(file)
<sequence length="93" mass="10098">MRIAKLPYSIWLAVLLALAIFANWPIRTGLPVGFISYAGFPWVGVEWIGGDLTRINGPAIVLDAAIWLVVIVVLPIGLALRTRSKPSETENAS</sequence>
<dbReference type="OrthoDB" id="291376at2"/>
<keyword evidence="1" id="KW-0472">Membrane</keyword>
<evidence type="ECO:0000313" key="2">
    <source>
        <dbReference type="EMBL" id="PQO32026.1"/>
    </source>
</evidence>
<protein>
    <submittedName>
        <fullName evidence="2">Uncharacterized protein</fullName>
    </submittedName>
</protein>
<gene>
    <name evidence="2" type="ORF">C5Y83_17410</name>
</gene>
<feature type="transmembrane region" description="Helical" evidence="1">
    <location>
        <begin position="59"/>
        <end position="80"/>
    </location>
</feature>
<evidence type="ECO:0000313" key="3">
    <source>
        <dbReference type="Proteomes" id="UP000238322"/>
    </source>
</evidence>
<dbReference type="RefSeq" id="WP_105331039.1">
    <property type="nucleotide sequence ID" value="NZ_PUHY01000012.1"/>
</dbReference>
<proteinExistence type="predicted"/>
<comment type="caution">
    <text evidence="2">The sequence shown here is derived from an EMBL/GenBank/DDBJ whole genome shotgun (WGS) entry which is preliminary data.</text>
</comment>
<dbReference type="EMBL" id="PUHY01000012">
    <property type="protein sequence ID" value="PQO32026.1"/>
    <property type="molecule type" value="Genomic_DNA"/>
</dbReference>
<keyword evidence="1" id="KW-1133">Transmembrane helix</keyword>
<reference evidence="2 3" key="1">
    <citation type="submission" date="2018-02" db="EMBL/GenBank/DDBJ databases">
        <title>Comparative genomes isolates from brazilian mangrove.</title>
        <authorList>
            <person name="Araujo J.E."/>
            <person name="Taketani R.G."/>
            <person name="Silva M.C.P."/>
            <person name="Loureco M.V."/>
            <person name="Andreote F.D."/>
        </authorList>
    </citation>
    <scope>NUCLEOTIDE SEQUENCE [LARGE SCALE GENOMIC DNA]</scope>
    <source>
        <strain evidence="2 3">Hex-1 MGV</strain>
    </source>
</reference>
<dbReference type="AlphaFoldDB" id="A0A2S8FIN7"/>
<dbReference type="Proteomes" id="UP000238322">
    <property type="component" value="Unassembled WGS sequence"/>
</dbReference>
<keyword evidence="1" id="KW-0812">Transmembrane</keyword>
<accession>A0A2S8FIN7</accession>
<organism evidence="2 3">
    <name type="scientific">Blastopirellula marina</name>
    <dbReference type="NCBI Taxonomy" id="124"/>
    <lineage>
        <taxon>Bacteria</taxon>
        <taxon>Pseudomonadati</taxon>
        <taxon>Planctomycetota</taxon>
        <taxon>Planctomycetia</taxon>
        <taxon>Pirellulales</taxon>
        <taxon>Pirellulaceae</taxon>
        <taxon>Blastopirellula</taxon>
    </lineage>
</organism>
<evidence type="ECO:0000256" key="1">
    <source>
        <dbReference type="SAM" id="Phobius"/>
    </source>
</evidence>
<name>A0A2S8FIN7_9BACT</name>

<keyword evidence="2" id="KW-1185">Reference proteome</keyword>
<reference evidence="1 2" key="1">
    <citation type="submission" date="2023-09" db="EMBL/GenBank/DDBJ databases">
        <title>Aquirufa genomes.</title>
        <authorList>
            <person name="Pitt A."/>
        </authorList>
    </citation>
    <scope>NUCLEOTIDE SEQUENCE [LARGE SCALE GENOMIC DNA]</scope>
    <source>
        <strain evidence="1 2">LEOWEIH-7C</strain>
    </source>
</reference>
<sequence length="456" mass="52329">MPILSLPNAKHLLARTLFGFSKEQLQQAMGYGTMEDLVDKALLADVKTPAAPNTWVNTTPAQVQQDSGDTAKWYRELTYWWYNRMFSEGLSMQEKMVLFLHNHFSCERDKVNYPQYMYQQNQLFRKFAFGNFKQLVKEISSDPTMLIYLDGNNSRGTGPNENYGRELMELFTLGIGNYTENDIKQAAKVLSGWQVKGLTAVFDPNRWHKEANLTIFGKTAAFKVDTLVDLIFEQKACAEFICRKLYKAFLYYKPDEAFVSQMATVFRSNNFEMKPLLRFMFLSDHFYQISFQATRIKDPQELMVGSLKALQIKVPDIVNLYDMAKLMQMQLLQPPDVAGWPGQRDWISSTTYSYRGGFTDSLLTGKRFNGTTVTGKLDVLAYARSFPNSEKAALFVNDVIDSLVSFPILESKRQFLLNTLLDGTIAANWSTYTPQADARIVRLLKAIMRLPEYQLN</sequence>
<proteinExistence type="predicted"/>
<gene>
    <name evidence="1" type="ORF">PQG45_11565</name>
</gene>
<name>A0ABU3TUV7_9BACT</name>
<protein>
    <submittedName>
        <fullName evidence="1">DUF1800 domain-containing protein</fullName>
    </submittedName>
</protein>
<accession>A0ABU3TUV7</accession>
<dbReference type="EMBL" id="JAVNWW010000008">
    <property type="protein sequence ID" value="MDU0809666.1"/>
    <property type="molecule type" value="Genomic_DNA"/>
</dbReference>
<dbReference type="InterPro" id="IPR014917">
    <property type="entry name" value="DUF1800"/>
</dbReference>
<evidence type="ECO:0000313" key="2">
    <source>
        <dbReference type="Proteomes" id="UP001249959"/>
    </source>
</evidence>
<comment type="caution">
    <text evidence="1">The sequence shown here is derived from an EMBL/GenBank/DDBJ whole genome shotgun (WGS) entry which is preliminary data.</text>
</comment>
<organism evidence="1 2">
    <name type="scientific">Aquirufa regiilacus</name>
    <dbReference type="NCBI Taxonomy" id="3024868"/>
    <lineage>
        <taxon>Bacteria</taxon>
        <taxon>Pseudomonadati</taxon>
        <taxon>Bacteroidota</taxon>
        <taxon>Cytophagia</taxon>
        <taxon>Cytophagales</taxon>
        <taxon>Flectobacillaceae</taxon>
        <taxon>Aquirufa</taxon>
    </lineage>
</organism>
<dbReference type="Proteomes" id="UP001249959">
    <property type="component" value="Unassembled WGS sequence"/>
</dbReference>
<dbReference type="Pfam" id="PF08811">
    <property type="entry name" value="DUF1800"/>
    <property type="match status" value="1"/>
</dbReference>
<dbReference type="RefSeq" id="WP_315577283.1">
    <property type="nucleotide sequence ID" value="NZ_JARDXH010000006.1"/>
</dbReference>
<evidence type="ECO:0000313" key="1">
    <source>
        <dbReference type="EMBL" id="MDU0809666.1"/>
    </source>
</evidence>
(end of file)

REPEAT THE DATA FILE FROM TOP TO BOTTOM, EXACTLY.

<sequence length="93" mass="10098">MRIAKLPYSIWLAVLLALAIFANWPIRTGLPVGFISYAGFPWVGVEWIGGDLTRINGPAIVLDAAIWLVVIVVLPIGLALRTRSKPSETENAS</sequence>
<dbReference type="OrthoDB" id="291376at2"/>
<keyword evidence="1" id="KW-0472">Membrane</keyword>
<evidence type="ECO:0000313" key="2">
    <source>
        <dbReference type="EMBL" id="PQO32026.1"/>
    </source>
</evidence>
<protein>
    <submittedName>
        <fullName evidence="2">Uncharacterized protein</fullName>
    </submittedName>
</protein>
<gene>
    <name evidence="2" type="ORF">C5Y83_17410</name>
</gene>
<feature type="transmembrane region" description="Helical" evidence="1">
    <location>
        <begin position="59"/>
        <end position="80"/>
    </location>
</feature>
<evidence type="ECO:0000313" key="3">
    <source>
        <dbReference type="Proteomes" id="UP000238322"/>
    </source>
</evidence>
<dbReference type="RefSeq" id="WP_105331039.1">
    <property type="nucleotide sequence ID" value="NZ_PUHY01000012.1"/>
</dbReference>
<proteinExistence type="predicted"/>
<comment type="caution">
    <text evidence="2">The sequence shown here is derived from an EMBL/GenBank/DDBJ whole genome shotgun (WGS) entry which is preliminary data.</text>
</comment>
<dbReference type="EMBL" id="PUHY01000012">
    <property type="protein sequence ID" value="PQO32026.1"/>
    <property type="molecule type" value="Genomic_DNA"/>
</dbReference>
<keyword evidence="1" id="KW-1133">Transmembrane helix</keyword>
<reference evidence="2 3" key="1">
    <citation type="submission" date="2018-02" db="EMBL/GenBank/DDBJ databases">
        <title>Comparative genomes isolates from brazilian mangrove.</title>
        <authorList>
            <person name="Araujo J.E."/>
            <person name="Taketani R.G."/>
            <person name="Silva M.C.P."/>
            <person name="Loureco M.V."/>
            <person name="Andreote F.D."/>
        </authorList>
    </citation>
    <scope>NUCLEOTIDE SEQUENCE [LARGE SCALE GENOMIC DNA]</scope>
    <source>
        <strain evidence="2 3">Hex-1 MGV</strain>
    </source>
</reference>
<dbReference type="AlphaFoldDB" id="A0A2S8FIN7"/>
<dbReference type="Proteomes" id="UP000238322">
    <property type="component" value="Unassembled WGS sequence"/>
</dbReference>
<keyword evidence="1" id="KW-0812">Transmembrane</keyword>
<accession>A0A2S8FIN7</accession>
<organism evidence="2 3">
    <name type="scientific">Blastopirellula marina</name>
    <dbReference type="NCBI Taxonomy" id="124"/>
    <lineage>
        <taxon>Bacteria</taxon>
        <taxon>Pseudomonadati</taxon>
        <taxon>Planctomycetota</taxon>
        <taxon>Planctomycetia</taxon>
        <taxon>Pirellulales</taxon>
        <taxon>Pirellulaceae</taxon>
        <taxon>Blastopirellula</taxon>
    </lineage>
</organism>
<evidence type="ECO:0000256" key="1">
    <source>
        <dbReference type="SAM" id="Phobius"/>
    </source>
</evidence>
<name>A0A2S8FIN7_9BACT</name>

<keyword evidence="2" id="KW-1185">Reference proteome</keyword>
<reference evidence="1 2" key="1">
    <citation type="submission" date="2023-09" db="EMBL/GenBank/DDBJ databases">
        <title>Aquirufa genomes.</title>
        <authorList>
            <person name="Pitt A."/>
        </authorList>
    </citation>
    <scope>NUCLEOTIDE SEQUENCE [LARGE SCALE GENOMIC DNA]</scope>
    <source>
        <strain evidence="1 2">LEOWEIH-7C</strain>
    </source>
</reference>
<sequence length="456" mass="52329">MPILSLPNAKHLLARTLFGFSKEQLQQAMGYGTMEDLVDKALLADVKTPAAPNTWVNTTPAQVQQDSGDTAKWYRELTYWWYNRMFSEGLSMQEKMVLFLHNHFSCERDKVNYPQYMYQQNQLFRKFAFGNFKQLVKEISSDPTMLIYLDGNNSRGTGPNENYGRELMELFTLGIGNYTENDIKQAAKVLSGWQVKGLTAVFDPNRWHKEANLTIFGKTAAFKVDTLVDLIFEQKACAEFICRKLYKAFLYYKPDEAFVSQMATVFRSNNFEMKPLLRFMFLSDHFYQISFQATRIKDPQELMVGSLKALQIKVPDIVNLYDMAKLMQMQLLQPPDVAGWPGQRDWISSTTYSYRGGFTDSLLTGKRFNGTTVTGKLDVLAYARSFPNSEKAALFVNDVIDSLVSFPILESKRQFLLNTLLDGTIAANWSTYTPQADARIVRLLKAIMRLPEYQLN</sequence>
<proteinExistence type="predicted"/>
<gene>
    <name evidence="1" type="ORF">PQG45_11565</name>
</gene>
<name>A0ABU3TUV7_9BACT</name>
<protein>
    <submittedName>
        <fullName evidence="1">DUF1800 domain-containing protein</fullName>
    </submittedName>
</protein>
<accession>A0ABU3TUV7</accession>
<dbReference type="EMBL" id="JAVNWW010000008">
    <property type="protein sequence ID" value="MDU0809666.1"/>
    <property type="molecule type" value="Genomic_DNA"/>
</dbReference>
<dbReference type="InterPro" id="IPR014917">
    <property type="entry name" value="DUF1800"/>
</dbReference>
<evidence type="ECO:0000313" key="2">
    <source>
        <dbReference type="Proteomes" id="UP001249959"/>
    </source>
</evidence>
<comment type="caution">
    <text evidence="1">The sequence shown here is derived from an EMBL/GenBank/DDBJ whole genome shotgun (WGS) entry which is preliminary data.</text>
</comment>
<organism evidence="1 2">
    <name type="scientific">Aquirufa regiilacus</name>
    <dbReference type="NCBI Taxonomy" id="3024868"/>
    <lineage>
        <taxon>Bacteria</taxon>
        <taxon>Pseudomonadati</taxon>
        <taxon>Bacteroidota</taxon>
        <taxon>Cytophagia</taxon>
        <taxon>Cytophagales</taxon>
        <taxon>Flectobacillaceae</taxon>
        <taxon>Aquirufa</taxon>
    </lineage>
</organism>
<dbReference type="Proteomes" id="UP001249959">
    <property type="component" value="Unassembled WGS sequence"/>
</dbReference>
<dbReference type="Pfam" id="PF08811">
    <property type="entry name" value="DUF1800"/>
    <property type="match status" value="1"/>
</dbReference>
<dbReference type="RefSeq" id="WP_315577283.1">
    <property type="nucleotide sequence ID" value="NZ_JARDXH010000006.1"/>
</dbReference>
<evidence type="ECO:0000313" key="1">
    <source>
        <dbReference type="EMBL" id="MDU0809666.1"/>
    </source>
</evidence>